And then there is international politics; and specifically the political arena of the United States of America. We have followed the elections very carefully - since I was a child. It has been important, because American politicians and their related policy towards Africa and the East always affected us in one way or another. And so, I also watched President Bush getting elected a second time and our jaws dropped to the ground. Yes, I am much more bias and outspoken about American politics, and my views are shared by every single African I have met the past six years. We all spoke about the second time election of a Republican to office with stunned amazement. How could so MANY people in the USA believe so many obvious lies? But it is not our country, and it is not our vote...and maybe we should not have an opinion...but we do...So, here I offer my perspective, for what it is worth and for maybe being able to swing one vote towards a presidential candidate that could bring hope to the world:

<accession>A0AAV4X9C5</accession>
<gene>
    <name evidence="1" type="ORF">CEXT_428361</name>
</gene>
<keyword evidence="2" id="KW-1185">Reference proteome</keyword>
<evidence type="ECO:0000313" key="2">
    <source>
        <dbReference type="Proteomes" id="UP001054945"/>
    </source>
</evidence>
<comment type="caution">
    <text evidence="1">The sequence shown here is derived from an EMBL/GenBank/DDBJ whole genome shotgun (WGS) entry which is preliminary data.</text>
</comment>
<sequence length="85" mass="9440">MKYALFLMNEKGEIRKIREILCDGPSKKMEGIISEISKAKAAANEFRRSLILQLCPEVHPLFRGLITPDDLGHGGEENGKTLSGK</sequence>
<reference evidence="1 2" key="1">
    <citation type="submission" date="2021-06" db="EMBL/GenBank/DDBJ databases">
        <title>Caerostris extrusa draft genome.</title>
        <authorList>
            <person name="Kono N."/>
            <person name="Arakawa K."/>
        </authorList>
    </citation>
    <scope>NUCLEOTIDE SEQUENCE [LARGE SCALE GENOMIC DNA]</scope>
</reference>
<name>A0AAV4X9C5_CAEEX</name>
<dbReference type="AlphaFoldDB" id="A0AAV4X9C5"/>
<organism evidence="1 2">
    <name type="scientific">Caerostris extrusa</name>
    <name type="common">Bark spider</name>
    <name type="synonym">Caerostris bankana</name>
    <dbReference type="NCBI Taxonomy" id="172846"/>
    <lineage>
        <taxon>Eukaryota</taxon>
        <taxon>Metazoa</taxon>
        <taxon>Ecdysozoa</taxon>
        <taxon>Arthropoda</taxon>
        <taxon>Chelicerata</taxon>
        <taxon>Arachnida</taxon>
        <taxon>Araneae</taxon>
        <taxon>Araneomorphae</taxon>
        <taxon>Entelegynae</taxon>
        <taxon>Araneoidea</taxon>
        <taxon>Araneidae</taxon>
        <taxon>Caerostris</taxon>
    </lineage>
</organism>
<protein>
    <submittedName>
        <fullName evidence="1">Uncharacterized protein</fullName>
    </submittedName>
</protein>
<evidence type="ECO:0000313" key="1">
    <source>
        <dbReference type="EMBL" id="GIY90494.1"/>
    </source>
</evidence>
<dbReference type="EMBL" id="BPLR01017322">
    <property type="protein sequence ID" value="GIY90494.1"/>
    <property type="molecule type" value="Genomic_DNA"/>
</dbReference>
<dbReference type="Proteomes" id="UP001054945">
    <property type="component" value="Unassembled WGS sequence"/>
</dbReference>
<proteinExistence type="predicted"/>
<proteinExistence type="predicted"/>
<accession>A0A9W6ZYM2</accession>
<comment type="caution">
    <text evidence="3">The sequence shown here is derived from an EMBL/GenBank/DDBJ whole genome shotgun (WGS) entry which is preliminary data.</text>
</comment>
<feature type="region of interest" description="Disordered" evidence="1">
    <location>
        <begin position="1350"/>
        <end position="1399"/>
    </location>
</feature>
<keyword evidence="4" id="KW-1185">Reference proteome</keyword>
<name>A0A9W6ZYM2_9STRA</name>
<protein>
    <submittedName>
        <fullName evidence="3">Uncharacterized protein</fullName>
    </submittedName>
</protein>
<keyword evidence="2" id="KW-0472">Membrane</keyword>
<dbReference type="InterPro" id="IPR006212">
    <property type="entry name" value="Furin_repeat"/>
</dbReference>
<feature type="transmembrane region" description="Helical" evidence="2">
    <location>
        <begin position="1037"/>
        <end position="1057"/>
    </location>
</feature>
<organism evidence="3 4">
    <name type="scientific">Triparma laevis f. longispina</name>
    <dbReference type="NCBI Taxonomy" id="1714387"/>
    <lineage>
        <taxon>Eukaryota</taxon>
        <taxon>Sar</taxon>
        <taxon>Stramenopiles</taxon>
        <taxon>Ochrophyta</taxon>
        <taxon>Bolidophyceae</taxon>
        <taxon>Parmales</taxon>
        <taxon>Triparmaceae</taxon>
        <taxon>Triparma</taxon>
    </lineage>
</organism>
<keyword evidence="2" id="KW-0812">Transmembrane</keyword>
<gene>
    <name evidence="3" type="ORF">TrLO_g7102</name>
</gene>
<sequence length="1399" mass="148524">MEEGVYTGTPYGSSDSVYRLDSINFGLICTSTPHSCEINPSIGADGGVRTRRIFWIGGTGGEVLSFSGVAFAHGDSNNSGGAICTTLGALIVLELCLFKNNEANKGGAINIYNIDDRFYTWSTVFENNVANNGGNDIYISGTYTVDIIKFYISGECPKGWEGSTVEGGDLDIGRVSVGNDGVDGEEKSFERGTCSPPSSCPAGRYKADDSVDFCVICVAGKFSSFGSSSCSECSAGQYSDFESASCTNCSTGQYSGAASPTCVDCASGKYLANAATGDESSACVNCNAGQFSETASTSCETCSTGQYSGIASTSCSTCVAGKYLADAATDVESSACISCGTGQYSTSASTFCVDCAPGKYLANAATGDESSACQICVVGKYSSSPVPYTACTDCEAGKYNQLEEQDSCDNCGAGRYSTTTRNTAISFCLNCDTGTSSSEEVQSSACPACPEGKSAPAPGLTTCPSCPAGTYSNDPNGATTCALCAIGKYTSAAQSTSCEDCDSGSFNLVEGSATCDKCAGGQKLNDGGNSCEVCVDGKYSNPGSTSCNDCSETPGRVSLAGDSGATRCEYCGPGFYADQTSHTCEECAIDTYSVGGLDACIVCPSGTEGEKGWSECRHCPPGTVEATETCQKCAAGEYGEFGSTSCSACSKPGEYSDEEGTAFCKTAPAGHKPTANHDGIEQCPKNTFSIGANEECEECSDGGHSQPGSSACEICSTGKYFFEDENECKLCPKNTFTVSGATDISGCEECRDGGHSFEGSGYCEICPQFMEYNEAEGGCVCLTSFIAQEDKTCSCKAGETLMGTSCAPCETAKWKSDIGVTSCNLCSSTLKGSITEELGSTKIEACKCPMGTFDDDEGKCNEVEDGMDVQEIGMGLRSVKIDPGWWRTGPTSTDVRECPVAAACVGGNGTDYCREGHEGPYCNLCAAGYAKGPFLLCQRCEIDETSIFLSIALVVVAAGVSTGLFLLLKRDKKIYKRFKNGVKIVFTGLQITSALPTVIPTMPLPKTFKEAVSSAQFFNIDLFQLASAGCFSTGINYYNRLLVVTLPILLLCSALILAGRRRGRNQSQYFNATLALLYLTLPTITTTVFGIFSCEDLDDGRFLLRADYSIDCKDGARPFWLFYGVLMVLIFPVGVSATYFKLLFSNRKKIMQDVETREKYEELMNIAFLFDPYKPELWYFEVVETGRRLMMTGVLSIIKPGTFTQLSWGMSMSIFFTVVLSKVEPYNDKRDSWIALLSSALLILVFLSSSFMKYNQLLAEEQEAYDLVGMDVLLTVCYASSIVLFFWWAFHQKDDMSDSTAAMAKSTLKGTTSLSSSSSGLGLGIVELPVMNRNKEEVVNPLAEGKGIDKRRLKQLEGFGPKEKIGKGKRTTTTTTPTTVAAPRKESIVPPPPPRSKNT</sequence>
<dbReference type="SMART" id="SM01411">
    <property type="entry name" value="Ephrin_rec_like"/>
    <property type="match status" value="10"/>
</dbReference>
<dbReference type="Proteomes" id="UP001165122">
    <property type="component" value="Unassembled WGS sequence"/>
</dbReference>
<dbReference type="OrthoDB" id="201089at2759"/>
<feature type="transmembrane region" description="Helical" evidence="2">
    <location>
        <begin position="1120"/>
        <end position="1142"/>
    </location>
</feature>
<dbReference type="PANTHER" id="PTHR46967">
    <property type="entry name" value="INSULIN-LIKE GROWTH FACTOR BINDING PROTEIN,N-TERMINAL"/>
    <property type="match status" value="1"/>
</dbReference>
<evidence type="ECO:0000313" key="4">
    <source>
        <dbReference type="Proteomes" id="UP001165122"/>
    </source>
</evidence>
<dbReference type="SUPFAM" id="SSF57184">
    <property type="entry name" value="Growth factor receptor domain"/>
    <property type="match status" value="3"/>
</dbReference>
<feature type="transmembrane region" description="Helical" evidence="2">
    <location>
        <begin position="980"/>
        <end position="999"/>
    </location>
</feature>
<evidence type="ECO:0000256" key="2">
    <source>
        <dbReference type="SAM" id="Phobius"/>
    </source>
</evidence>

Frankly, I do not care whether Barack Obama or Hillary Clinton gets elected, as long as one of them actually do! However, I think it is critical to elect the one that has the BEST chance of representing the ideals of the country towards a free society that respects human dignity and diversity, above corporate interest groups. I also think that the candidate needs to have the BEST chance of winning the elections to return it to the Democrats. At a fundamental level, it seems to us that the Democrats have a far superior international policy and APPROACH to other nations than what the world has seen the past few years. For that reason alone, I selfishly declare myself an non-voting supporter...